Is dat dog you’re eating? Mock Filipino, Hawai‘i Creole, and local elitism

Mie Hiramoto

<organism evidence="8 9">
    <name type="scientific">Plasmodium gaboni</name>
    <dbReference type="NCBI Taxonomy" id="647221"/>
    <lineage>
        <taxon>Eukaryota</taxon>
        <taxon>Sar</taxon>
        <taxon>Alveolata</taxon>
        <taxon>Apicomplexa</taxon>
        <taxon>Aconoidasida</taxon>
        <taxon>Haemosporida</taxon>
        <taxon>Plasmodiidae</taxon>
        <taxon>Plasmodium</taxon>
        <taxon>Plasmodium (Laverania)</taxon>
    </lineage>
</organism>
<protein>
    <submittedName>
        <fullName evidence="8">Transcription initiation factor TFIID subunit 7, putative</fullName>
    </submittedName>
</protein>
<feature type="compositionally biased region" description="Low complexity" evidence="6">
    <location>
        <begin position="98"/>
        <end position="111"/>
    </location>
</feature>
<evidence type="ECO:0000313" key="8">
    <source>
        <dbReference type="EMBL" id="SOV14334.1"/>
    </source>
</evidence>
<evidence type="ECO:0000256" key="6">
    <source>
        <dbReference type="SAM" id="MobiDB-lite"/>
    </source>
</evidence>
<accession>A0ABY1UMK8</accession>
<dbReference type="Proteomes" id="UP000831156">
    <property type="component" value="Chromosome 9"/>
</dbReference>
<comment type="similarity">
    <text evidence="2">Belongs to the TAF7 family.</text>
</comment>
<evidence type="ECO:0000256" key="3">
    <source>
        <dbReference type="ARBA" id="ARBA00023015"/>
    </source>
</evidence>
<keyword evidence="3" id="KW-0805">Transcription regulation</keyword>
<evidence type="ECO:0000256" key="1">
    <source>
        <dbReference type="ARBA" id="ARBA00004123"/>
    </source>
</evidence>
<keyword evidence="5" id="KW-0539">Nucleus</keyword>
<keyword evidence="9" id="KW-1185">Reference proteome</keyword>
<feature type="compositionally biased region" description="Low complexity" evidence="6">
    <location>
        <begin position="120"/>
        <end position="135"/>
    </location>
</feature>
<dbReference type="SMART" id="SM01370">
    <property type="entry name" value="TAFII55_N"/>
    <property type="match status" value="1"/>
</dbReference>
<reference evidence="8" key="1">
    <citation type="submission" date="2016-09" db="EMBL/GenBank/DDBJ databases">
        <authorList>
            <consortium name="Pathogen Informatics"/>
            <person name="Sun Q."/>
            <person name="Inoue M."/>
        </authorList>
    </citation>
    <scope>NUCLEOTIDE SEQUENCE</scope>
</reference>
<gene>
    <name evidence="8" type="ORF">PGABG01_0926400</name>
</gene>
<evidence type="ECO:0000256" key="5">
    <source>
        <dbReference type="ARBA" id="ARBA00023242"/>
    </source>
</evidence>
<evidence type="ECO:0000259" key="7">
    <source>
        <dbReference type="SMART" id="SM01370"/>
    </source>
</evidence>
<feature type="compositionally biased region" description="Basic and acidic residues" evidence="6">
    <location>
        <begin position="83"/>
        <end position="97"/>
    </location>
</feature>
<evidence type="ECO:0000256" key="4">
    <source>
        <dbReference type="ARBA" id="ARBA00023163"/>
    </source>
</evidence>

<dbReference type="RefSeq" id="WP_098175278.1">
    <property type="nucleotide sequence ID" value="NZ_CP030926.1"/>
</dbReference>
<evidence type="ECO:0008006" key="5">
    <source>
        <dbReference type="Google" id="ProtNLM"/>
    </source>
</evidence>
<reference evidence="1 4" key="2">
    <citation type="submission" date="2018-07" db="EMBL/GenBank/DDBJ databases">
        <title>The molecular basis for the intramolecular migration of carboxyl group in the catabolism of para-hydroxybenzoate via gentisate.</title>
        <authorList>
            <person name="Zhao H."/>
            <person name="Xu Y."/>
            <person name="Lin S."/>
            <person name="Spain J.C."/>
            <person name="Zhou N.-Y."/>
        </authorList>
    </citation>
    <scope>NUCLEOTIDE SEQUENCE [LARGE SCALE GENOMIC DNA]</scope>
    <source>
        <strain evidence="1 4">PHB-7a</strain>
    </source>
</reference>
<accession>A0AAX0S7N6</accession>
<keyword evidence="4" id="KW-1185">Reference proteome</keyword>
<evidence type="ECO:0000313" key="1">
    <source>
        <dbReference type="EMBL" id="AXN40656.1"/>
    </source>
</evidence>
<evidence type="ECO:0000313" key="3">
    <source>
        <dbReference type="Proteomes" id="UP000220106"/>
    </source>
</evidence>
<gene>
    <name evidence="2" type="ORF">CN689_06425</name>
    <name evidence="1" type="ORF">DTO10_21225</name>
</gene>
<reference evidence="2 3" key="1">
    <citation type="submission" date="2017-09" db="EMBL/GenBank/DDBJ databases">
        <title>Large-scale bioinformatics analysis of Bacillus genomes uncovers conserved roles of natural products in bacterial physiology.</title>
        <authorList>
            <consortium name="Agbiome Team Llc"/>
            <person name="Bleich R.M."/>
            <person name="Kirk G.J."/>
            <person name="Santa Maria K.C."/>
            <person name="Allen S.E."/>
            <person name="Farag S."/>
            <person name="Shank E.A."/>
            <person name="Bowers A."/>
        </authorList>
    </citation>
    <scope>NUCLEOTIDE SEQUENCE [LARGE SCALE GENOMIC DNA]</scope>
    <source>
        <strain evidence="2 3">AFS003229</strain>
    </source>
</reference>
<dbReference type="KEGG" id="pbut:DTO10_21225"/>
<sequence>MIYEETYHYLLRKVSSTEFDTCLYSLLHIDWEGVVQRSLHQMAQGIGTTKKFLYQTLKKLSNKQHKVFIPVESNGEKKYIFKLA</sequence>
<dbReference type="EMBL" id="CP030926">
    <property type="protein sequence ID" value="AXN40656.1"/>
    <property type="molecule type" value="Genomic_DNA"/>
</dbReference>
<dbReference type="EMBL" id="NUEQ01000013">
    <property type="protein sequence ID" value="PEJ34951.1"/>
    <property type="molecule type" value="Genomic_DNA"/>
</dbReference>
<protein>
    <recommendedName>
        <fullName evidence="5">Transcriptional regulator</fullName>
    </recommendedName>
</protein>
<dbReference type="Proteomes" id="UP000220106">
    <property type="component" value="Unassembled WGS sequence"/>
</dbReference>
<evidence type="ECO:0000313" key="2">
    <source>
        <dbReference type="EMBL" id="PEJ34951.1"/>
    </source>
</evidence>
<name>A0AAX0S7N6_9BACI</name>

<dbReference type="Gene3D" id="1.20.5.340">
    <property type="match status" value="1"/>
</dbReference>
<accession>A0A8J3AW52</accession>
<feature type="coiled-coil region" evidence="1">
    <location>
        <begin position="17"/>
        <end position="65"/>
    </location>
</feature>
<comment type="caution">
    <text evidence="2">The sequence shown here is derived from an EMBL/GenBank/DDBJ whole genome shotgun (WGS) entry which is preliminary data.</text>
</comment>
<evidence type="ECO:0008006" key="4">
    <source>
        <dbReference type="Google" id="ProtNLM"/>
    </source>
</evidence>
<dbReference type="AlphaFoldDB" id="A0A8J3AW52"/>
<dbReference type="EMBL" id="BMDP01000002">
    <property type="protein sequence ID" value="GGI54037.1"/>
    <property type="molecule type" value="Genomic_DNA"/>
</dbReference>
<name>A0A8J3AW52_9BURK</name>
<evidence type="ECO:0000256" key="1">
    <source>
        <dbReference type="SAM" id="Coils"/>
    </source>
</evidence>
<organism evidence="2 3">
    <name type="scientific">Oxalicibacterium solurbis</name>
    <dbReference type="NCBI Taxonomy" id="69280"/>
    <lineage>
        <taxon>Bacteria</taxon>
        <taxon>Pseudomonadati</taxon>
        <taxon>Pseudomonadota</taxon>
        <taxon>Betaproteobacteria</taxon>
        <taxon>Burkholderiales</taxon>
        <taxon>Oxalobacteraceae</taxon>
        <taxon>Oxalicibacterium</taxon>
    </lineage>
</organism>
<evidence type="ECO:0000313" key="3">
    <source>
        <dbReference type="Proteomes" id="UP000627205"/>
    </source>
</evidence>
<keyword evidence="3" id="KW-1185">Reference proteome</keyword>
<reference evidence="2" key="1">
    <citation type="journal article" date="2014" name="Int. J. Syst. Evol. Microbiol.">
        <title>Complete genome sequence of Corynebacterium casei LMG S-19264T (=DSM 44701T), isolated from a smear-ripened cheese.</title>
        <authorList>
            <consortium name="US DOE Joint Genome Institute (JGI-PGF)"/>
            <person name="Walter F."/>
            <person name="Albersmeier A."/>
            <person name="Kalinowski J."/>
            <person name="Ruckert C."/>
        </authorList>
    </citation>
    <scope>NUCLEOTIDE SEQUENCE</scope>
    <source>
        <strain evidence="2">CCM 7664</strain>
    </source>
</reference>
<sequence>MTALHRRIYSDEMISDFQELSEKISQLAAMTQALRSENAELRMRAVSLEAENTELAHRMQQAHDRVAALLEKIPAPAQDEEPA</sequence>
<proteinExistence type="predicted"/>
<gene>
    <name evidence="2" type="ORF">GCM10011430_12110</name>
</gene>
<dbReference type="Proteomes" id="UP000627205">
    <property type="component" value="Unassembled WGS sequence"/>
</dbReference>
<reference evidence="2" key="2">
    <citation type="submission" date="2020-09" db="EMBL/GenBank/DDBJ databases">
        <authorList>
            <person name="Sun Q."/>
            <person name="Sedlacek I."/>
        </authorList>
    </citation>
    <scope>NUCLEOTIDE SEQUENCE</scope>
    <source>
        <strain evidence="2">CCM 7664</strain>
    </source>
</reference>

This paper explores both racial and socioeconomic classification through language use as a means of membership categorization among locals in Hawai‘i. Analysis of the data focuses on some of the most obvious representations of language ideology, namely, ethnic jokes and local vernacular. Ideological constructions concerning two types of Filipino populations, local Filipinos and immigrant Filipinos, the latter often derisively referred to as “Fresh off the Boat (FOB)” are performed differently in ethnic jokes by local Filipino comedians. Scholars report that the use of mock language often functions as a racialized categorization marker; however, observations on the use of Mock Filipino in this study suggest that the classification as local or immigrant goes beyond race, and that the differences between the two categories of Filipinos observed here are better represented in terms of social status. First generation Filipino immigrants established diaspora communities in Hawai‘i from the plantation time and they slowly merged with other groups in the area. As a result, the immigrants’ children integrated themselves into the local community; at this point, their children considered themselves to be members of this new homeland, newly established locals who no longer belonged to their ancestors’ country. Thus, the local population, though of the same race with the new immigrants, act as racists against people of their own race in the comedy performances.

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